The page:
Page  402 ï~~Parameter Estimation of Non-Linear Physical Models by Simulated Evolution-Application to the Flute Model Jarkko Vuori Helsinki University of Technology Laboratory of Signal Processing and Computer Technology SF-02150 ESPOO, FINLAND. Jarkko. Vuorihut. fi Vesa V"ilimiki Helsinki University of Technology Acoustics Laboratory SF-02150 ESPOO, FINLAND CARTES (Computer Arts Centre at Espoo) Ahertajankuja 4,02100 ESPOO, FINLAND vpvGvipunen.hut. fi Abstract Physical modeling of acoustic musical instruments has recently become a field of growing interest in musical acoustics. Presently several real-time DSP models of musical instruments have appeared. These models contain several tunable parameters in order to fit the model to existing real instrument sound. In general, tuning of those parameters by trial and error method is a dreadful task. Therefore, there is a finm need for making the tuning process automated. In this paper, we present a novel evolutionary computing (EC) method to this parameter optimization problem. cases [Goldberg, 1989]. Evolutionary algorithms use 1 Introduction neo-Darwinian paradigm instead. Recently a growing number of physical models of musical instruments has been emerged. Those models contain a large number of parameters whose relationship to each other is unknown and in some models there are also non-linearities that cause the estimation of the parameters to be very difficult job using conventional methods. There are many powerful methods for the estimation of parameters for linear models [Smith, 1983], but these methods are unsuitable for the current non-linear instrument models. In this paper we present a radically new concept to parameter estimation of non-linear physical models. This method uses evolutionary algorithms (EA) [Goldberg, 1989], [Back et al., 1993]. This technique has been applied to estimate the parameters of our real-time DSP flute model [Valimaki et al., 1992]. EAs can also be used for the parameter estimation of other non-linear instrument models. The ultimate goal of this approach is a model-based analysis/synthesis system that could be used for coding musical performance. In that case, the musical signal could be stored as a sequence of parameter vectors with low storage requirements instead of a direct recording of the signal samples. Standard estimation algorithms [Ljung, 1987] employ gradient-based search and are therefore subject to entrap local minima. Other methods like simulated annealing have slow convergence in some 2 Flute Model The flute model tested for parameter estimation is a slightly modified version of our earlier work [Valimaki et al., 1992]. The model is shown in Figure 1. It consists of three delay lines and appropriate digital filters between them. A sigmoid function emulates the non-linear interaction between the air jet and the tube resonator. In the model there are eight real-valued parameters which are listed in the table 1. These parameters control the sound quality of the flute model. Table 1: Flute model parameters lossFrq coefficient for the freqdependent loss filter los sGain freg-independent (DC) loss gain no iseGain gain of the white-noise signal voicedGain gain of the feedback from the tube to the nonlinearity dirFeedback gain from the nonlinearity back to itself s igmIn input gain of the sigmoid function s igmO f f set offset of the sigmoid function sigmOut output gain of the sigmoid function 4P.11 402 IC.MC Proceedings 1993

Page  403 ï~~Figure 1: Flow diagram of the flute model 3 Model Parameter Estimation Through Evolutionary Algorithms Parameter estimation problem can be seen as a search process. Modeling the search process of natural evolution can yield very robust, direct computer algorithms. The resulting evolutionary algorithms are based on the collective learning process within a population of individuals, each of which represents a search point in the space of potential solutions to a given problem. The population is arbitrarily initialized, and it evolves toward better and better regions of the search space by means of randomized process of selection, mutation, and recombination. The environment delivers quality information (fitness value) about the search points, and the selection process favours those individuals of higher fitness to reproduce more often than those of lower fitness. The recombination mechanism allows the mixing of parental information while passing it to their descendants, and mutation introduces innovation into the population. 4 Simulated Evolution Simulated evolution is one main class of the evolutionary algorithms. It has been shown to perform well in system identification problems [Fogel, 1991]. The identification model used in this case is shown in figure 2. Simulated evolution is conducted as a sequence of the following operations. 1. The initial population is determined by setting p; = P; -U(a,b)",Vi =1,...,k, where Y; is a random vector, pi is the outcome of the random vector, U(a,b)" denotes a uniform distribution ranging over [a,b] in n dimensions, and k is the number of parents. 2. Each p;,i =1,...,k, is assigned a fitness score (p)=F(pi), where F maps p -+ 91 and denotes the true fitness of p,. 3. Each p;,i =1,...,k, is altered and assigned to Pi,+k in accordance with P,+,; = '.; + iPj(p1).N(0,1),Vj = 1,...,n, where p;, denotes the jth element of the ith individual, I0 is mutation parameter and N(, a2) represent a Gaussian random variable with mean t and variance a2. 4. Each P+k,i = 1,...,k, is assigned a fitness score 5 (p+k)= F (p,+,). 5. For each p,,i =1,...,2k, a value w; is assigned m according to w; = 1w, t=1 1, ifus< wt = (1(P.) + (P1), r = tO, otherwise where = r2ku2 +11, m is the number of competitions, and u1,u2 -U(0,1). Figure 2: System identification flow diagram ICMC Proceedings 1993 403 4P.11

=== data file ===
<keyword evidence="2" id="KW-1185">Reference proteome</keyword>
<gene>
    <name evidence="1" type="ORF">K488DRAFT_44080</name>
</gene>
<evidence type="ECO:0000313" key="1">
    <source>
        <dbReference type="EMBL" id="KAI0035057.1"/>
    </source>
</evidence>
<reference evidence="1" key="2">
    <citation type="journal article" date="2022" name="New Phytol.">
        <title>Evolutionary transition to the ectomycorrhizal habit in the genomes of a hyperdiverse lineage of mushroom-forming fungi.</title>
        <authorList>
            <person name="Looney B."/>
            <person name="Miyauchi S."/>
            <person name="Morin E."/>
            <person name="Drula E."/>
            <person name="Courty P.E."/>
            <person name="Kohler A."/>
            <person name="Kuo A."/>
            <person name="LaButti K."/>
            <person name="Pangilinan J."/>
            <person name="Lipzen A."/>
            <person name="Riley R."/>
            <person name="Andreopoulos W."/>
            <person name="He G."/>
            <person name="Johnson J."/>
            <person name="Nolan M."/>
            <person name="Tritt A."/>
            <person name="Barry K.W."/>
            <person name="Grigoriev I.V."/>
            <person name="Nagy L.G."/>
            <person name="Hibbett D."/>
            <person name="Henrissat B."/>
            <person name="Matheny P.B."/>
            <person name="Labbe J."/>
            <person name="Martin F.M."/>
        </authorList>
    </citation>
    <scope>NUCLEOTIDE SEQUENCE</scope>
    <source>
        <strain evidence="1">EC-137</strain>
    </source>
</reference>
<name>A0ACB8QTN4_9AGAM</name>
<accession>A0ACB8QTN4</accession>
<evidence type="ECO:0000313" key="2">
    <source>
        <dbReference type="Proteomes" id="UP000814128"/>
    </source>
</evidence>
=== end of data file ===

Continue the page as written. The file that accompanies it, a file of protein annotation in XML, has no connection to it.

Page  404 ï~~6. The individuals pi,i =1,...,2k, are ranked in descending order of their corresponding value w,. The first k individuals are transcribed along with their corresponding values ($(p) to be the basis of the next generation. 7. If fitness score is over some predefimed threshold, max{CD(p )}> f, or too many iterations has been evaluated, stop. Else proceed to Step 3. First we tried to estimate the parameter values from the sound produced by the model itself. This test verifies the feasibility of the proposed method. The desired output from the flute model, sampled at 44.1 kHz, is shown in figure 3. 6000,, # I # 4000 } 0 1000 2000 3000 4000 5000 6000 7000 1000 9000 10000 Figure 3: Output from the flute model In this identification problem we want to estimate the steady state parameters of the model. In order to get rid of the phase and irrelevant components of the signal we take a 1024-point Fourier transform of the model output after steady state condition (after the 4096th sample). The result of the Fourier transform is presented in figure 4. 0. -i0! 7 w........ N." "------- w."10........y +.........%......................... "1 J -......... -4 -Figure 4: Fourier transform of the pulse in figure 3 This figure suggests that at least the eight first harmonic peaks can be detected. Therefore, in the fitness calculation of the current solution we first search the fundamental component (the first amplitude peak in the spectrum) and then the following seven harmonics. The fitness function can be thus stated as F(p,) = (Dn,,- Sn,,), where n(i) is the index vector of dominant spectral peaks, D is the spectrum bin of-the desired output and S that of the current individual parameter set. 5 Results I I 1 1 " A i tn wu wn am Ini n c r M 0 50 fOO 150 200 2% 300 350 400 450 500 Figure 5: Convergence of the algorithm Convergence of the simulated evolution algorithm is illustrated in figure 5. The error shown in the figure is the inverse of fitness function FO. It can be seen that the algorithm converges smoothly. After 500 iterations the maximum model parameter deviation from the desired is 3.4%. The identification process takes approximately ten minutes of computer time at a 33 MHz 486-based PC. References [Smith, 1983] Julius O. Smith. Techniques for Digital Filter Design and System Identification with Application to the Violin, Ph. D. Dissertation, Elec. Eng. Dept., Stanford University, June 1983. [Goldberg, 1989] David Goldberg. Genetic Algorithms in Search, Optimization & Machine Learning, AddisonWesley, 1989. [Fogel, 1991] David Fogel. System Identification Through Simulated Evolution: A Machine Learning Approach to Modeling, Ginn Press, 1991. [Valimaki et al., 1992] Vesa VtIlimaki, Matti Karjalainen, Zoltain Jtinosy, and Unto Laine. A Real-Time DSP Implementation of A Flute Model. In Proc. of IEEE Int. Conf. on Acoustics, Speech and Signal Processing (ICASSP'92), San Fransisco, March 1992. [Back et al., 1993] Thomas Back, Hans-Paul Schwefel. An Overview of Evolutionary Algorithms for Parameter Optimization. Evolutionary Computation, vol. 1, no. 1, pp. 1-23, Spring 1993. [Ljung, 1987] Lennart Ljung. System Identification, A Theory for the User, Prentice-Hall, 1987. 4P.11 404 ICMC Proceedings 1993